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Busted Racquet

U.S. Open Day 4 preview

Stephanie Myles
Busted Racquet

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Catherine Bellis, of the United States, reacts after a point against Dominika Cibulkova, of Slovakia, during the first round of the 2014 U.S. Open Tue...

Catherine Bellis, of the United States, reacts after a point against Dominika Cibulkova, of Slovakia, during the …

NEW YORK – It took three days for the men at the U.S. Open to complete their first round of singles; that's the way it's scheduled and luckily the weather was cooperative, if a bit toasty.

Now they've joined the women in the second round. Here are some of the matches to keep an eye on.

MATCHES TO WATCH: MEN

Sam Querrey (USA) vs. [28] Guillermo Garcia-Lopez (ESP): On paper, the American is quite capable of upsetting the seeded player and moving onto the third round. But with Querrey during the last year or two, it's been hard to tell whether he can or will play up to his level. It is definitely a potential upset in the making even if Garcia-Lopez, who possesses a terrific one-handed backhand, is as solid as they come.

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Jack Sock, left, holds the trophy with playing partner Vasek Pospisil after they defeated Steve Johnson and Sam Querrey to win the doubles final in At...

Jack Sock, left, holds the trophy with playing partner Vasek Pospisil after they defeated Steve Johnson and Sam …

[8] Vasek Pospisil (CAN)/Jack Sock (USA) vs Henri Kontinen/Jarkko Nieminen (FIN): The Wimbledon and Atlanta champions are a question mark going into this one after Sock was forced to retire from his first-round singles match with a calf strain. A couple of days of rest and treatment might do the trick, though, as the popular, exciting young duo tries to win another Grand Slam. His partner, Pospisil, had a shoulder injury that hampered him in his five-set loss in the first round of singles to Simone Bolelli of Italy.

Steve Johnson, who had to retire from his singles match Wednesday with severe cramping, also is scheduled to play doubles, with Sam Querrey

MATCHES TO WATCH: WOMEN

Catherine Bellis (USA) vs. Zarina Diyas (KAZ): After the whirlwind of emotion and attention following the 15-year-old American's upset win over No. 12 seed Dominika Cibulkova of Slovakia in the first round, she must come back to earth against an opponent far less formidable on paper, but still far more experienced and far more highly ranked. At 20, Diyas has just quietly moved into the top 50.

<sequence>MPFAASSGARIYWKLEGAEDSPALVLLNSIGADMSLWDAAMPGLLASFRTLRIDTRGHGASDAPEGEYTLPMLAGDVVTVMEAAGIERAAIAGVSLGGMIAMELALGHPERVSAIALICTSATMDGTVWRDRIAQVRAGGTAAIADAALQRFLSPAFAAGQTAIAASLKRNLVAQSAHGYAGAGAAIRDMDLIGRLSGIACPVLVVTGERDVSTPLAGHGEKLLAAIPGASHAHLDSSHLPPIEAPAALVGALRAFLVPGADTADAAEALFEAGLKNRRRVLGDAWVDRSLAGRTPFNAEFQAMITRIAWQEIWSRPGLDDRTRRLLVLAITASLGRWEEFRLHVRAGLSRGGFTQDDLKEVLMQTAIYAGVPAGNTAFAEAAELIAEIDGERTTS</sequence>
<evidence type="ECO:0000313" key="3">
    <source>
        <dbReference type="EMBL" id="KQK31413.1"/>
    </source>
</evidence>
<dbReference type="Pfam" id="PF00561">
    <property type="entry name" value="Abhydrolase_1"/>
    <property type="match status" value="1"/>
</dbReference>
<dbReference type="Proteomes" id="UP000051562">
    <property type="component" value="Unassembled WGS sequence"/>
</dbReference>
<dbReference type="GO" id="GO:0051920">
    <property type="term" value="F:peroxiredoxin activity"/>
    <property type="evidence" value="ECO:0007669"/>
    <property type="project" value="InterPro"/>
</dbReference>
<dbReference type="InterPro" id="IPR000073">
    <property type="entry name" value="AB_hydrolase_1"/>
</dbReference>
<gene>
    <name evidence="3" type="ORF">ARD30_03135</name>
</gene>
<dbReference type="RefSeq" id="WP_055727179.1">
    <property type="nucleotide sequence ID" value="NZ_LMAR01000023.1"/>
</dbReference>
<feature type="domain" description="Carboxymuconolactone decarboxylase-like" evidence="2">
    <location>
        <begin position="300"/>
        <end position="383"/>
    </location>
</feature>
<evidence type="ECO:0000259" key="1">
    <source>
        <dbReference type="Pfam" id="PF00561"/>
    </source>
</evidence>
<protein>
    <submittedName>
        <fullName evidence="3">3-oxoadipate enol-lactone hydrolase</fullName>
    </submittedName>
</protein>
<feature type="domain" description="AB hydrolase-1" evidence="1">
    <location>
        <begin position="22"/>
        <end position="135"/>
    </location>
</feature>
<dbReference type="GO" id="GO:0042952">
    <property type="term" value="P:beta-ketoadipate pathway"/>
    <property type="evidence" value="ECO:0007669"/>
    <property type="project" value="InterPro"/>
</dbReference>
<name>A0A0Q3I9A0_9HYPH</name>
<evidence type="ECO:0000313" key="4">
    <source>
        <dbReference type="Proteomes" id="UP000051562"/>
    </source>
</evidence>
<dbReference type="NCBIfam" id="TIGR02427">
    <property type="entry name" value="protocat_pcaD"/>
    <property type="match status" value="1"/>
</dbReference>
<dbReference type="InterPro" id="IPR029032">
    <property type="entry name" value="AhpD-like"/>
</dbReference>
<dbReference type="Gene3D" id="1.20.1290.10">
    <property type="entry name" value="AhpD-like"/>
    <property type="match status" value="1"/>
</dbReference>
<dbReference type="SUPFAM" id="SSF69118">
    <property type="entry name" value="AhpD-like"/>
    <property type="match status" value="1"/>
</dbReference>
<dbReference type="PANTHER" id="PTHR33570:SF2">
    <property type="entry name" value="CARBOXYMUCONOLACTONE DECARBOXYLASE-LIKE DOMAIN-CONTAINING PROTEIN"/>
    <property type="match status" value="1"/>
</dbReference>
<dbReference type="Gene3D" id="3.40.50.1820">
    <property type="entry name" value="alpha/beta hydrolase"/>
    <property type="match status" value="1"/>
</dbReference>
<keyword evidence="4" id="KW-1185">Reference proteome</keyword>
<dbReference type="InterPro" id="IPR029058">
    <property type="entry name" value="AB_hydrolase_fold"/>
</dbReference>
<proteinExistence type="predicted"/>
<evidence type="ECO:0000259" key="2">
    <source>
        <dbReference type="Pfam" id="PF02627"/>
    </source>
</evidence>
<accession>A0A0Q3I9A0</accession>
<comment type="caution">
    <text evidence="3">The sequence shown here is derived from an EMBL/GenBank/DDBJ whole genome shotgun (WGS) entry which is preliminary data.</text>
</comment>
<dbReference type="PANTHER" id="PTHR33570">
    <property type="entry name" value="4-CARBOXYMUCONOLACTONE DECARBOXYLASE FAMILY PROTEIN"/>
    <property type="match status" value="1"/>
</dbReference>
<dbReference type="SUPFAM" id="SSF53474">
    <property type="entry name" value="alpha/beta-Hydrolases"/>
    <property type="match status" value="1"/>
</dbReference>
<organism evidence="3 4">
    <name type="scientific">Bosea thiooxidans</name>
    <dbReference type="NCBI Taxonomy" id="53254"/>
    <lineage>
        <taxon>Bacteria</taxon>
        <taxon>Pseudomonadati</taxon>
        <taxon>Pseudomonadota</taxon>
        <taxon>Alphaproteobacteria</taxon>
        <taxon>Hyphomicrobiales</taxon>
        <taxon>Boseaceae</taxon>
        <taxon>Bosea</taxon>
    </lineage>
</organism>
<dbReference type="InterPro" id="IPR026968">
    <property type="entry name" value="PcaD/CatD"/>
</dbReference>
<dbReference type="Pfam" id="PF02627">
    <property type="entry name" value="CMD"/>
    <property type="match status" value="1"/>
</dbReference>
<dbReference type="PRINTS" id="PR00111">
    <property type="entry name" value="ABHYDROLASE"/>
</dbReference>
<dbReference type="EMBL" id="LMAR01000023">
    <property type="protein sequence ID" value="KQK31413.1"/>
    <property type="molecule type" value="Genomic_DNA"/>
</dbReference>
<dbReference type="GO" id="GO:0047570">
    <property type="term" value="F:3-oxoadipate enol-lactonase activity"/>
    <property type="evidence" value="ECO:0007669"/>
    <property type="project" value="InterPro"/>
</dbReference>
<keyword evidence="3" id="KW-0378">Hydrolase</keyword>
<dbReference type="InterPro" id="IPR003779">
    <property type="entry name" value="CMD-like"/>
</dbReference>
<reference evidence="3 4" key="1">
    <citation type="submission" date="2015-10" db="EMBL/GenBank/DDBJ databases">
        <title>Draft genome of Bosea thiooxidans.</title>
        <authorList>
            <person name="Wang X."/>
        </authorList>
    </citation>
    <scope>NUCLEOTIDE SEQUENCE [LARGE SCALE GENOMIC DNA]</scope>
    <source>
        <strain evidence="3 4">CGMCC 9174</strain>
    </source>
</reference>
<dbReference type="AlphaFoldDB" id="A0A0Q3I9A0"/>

Aleksandra Krunic (SRB) vs. [27] Madison Keys (USA): This one will be a major contrast in styles. Keys is a tall, strong, big-serving powerhouse. Krunic, 21 and a qualifier, is charitably listed at 5-foot-4 and 117 pounds but runs like the wind.

[7] Timea Babos (HUN)/Kristina Mladenovic (FRA) vs. Venus Williams/Serena Williams (USA): Because the WIlliams sisters rarely play doubles, they are unseeded and run the risk of playing a very good team in the first round when they do play. Everyone will remember their last doubles effort at Wimbledon two months ago, when a woozy Serena had to be attended to, and the match was forfeited. The Grandstand should be packed for this one, which is scheduled at the end of the day.

Coco Vandeweghe (USA) vs. [18] Carla Suárez Navarro (ESP): Vandeweghe has had a breakout summer of sorts at age 22. And while Suárez Navarro, who's underrated and has a sweet one-handed backhand so rare in the women's game, can beat anyone on a given day, perhaps the home-country advantage could help Vandeweghe get to the third round.

Sorana Cirstea (ROU) vs. [7] Eugenie Bouchard (CAN): This will be the first Arthur Ashe Stadium night-match experience for the WTA Tour's new darling, and perhaps the latest start she has ever had to deal with, depending on how late the Andy Murray match goes before her.

In Cirstea, she faces an opponent who, as Bouchard put it after her first-round victory, likes to "whack the ball." The pace won't bother Bouchard; the danger is that Cirstea, who is as capable of having a major off-day as she is of having a day when everything is hitting the lines, could be in a zone.

Americans in singles action

The lack of American men in action, compared to the women, is rather conspicuous. There are just three remaining after the first round of play (two in action Thursday) – the fewest in the tournament's history. At the tournament's start, there were 12.

Men
*[13] John Isner vs. Jan-Lennard Struff (GER)
*[28] Guillermo Garcia-Lopez (ESP) vs. Sam Querrey

Women
*[1] Serena Williams  vs. Vania King
*[11] Flavia Pennetta (ITA) vs. Shelby Rogers
*[15] Carla Suárez Navarro (ESP) vs. Coco Vandeweghe
*[16] Victoria Azarenka (BLR) vs. Christina McHale 
*[23] Anastasia Pavlyuchenkova (RUS) vs. Nicole Gibbs
*[27] Madison Keys vs. [Q] Aleksandra Krunic (SRB)
*[WC] Catherine Bellis vs. Zarina Diyas (KAZ)
*Varvara Lepchenko vs. Mona Barthel (GER)

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